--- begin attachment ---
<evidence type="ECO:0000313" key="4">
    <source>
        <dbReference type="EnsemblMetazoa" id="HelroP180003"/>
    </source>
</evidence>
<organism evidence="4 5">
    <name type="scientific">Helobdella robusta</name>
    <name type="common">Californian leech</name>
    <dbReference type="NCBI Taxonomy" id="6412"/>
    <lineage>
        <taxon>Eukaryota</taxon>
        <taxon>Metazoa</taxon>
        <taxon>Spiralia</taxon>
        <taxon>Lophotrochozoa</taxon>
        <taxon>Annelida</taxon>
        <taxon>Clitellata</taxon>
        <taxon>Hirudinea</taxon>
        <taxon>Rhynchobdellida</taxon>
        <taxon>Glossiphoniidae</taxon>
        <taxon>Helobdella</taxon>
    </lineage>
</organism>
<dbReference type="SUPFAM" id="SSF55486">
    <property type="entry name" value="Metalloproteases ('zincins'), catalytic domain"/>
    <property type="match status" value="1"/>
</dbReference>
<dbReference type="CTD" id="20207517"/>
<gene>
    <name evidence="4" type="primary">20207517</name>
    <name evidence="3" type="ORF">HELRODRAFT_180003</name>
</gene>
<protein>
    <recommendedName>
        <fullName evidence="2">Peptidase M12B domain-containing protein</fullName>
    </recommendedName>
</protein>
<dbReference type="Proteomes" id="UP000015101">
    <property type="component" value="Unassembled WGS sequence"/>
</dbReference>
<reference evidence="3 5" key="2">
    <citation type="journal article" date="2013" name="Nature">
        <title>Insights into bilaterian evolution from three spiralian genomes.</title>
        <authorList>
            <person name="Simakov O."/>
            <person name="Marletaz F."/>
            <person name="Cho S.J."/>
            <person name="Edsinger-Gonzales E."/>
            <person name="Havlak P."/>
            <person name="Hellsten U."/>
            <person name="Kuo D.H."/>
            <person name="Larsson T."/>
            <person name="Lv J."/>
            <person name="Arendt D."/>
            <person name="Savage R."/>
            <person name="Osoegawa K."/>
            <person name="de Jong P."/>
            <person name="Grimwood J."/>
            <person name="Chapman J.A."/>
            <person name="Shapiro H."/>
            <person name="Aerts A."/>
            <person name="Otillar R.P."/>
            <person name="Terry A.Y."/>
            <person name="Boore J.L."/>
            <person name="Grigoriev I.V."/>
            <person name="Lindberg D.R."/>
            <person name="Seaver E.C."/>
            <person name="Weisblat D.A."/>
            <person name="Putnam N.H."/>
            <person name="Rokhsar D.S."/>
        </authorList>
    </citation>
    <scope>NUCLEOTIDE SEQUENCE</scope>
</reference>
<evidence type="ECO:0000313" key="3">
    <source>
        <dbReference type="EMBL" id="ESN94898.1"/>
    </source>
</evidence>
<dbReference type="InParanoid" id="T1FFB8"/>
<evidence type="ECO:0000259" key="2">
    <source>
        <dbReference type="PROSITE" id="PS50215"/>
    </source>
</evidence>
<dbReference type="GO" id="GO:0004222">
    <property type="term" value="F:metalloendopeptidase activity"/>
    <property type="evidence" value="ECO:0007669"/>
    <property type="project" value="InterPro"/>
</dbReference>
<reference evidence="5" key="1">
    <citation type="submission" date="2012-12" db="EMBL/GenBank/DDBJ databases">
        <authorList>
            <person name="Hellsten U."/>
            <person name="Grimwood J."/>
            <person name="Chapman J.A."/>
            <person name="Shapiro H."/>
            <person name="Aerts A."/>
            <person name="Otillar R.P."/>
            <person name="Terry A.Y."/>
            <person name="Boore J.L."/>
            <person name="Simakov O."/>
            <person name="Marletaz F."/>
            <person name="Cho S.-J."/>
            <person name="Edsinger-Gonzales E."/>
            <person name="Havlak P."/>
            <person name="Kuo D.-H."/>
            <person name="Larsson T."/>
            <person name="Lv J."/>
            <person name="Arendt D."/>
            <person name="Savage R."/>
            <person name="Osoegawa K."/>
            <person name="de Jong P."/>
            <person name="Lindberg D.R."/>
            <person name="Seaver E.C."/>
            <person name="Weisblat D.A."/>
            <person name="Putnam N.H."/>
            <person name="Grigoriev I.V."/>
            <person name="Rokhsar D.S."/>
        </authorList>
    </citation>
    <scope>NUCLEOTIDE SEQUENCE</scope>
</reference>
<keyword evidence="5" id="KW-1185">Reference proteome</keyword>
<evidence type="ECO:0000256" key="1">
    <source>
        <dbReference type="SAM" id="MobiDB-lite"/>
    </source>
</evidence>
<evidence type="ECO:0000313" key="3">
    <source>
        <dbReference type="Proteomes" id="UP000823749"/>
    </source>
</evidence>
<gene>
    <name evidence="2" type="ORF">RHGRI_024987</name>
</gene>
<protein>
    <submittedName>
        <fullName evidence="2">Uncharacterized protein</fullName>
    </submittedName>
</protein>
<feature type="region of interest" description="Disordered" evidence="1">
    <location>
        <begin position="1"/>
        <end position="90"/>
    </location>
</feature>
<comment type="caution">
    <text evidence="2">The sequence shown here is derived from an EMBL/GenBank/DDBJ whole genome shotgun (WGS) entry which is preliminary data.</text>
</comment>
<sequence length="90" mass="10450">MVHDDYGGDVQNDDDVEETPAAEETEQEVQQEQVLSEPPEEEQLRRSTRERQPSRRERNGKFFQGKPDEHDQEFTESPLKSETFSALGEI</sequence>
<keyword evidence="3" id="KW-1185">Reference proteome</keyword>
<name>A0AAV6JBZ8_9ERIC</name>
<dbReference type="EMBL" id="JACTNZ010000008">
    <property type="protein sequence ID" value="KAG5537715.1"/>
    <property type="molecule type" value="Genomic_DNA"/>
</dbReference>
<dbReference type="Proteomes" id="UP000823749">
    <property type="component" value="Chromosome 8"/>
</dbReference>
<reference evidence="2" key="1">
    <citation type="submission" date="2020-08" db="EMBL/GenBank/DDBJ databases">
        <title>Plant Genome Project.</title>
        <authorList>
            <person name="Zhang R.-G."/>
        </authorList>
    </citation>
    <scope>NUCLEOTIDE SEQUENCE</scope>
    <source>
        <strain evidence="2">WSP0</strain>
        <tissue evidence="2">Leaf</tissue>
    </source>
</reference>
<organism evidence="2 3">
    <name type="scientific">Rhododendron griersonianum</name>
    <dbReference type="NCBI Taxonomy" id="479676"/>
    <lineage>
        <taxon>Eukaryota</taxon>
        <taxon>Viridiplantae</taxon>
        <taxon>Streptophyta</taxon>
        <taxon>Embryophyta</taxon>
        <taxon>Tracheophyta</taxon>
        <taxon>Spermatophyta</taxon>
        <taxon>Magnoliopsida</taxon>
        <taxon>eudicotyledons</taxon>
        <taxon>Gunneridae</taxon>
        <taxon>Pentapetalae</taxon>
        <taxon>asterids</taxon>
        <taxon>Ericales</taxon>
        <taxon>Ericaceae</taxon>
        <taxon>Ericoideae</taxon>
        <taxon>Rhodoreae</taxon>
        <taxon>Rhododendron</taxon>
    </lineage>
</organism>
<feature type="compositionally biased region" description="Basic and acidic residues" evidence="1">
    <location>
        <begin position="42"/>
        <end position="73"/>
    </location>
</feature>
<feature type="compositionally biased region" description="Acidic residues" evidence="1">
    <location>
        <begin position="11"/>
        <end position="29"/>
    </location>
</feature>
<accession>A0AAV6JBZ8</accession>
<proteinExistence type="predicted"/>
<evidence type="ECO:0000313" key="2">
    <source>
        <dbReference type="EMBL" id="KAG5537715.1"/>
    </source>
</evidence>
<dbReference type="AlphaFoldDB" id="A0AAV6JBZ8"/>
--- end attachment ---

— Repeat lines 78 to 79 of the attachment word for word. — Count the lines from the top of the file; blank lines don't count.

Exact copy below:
</evidence>
<dbReference type="InParanoid" id="T1FFB8"/>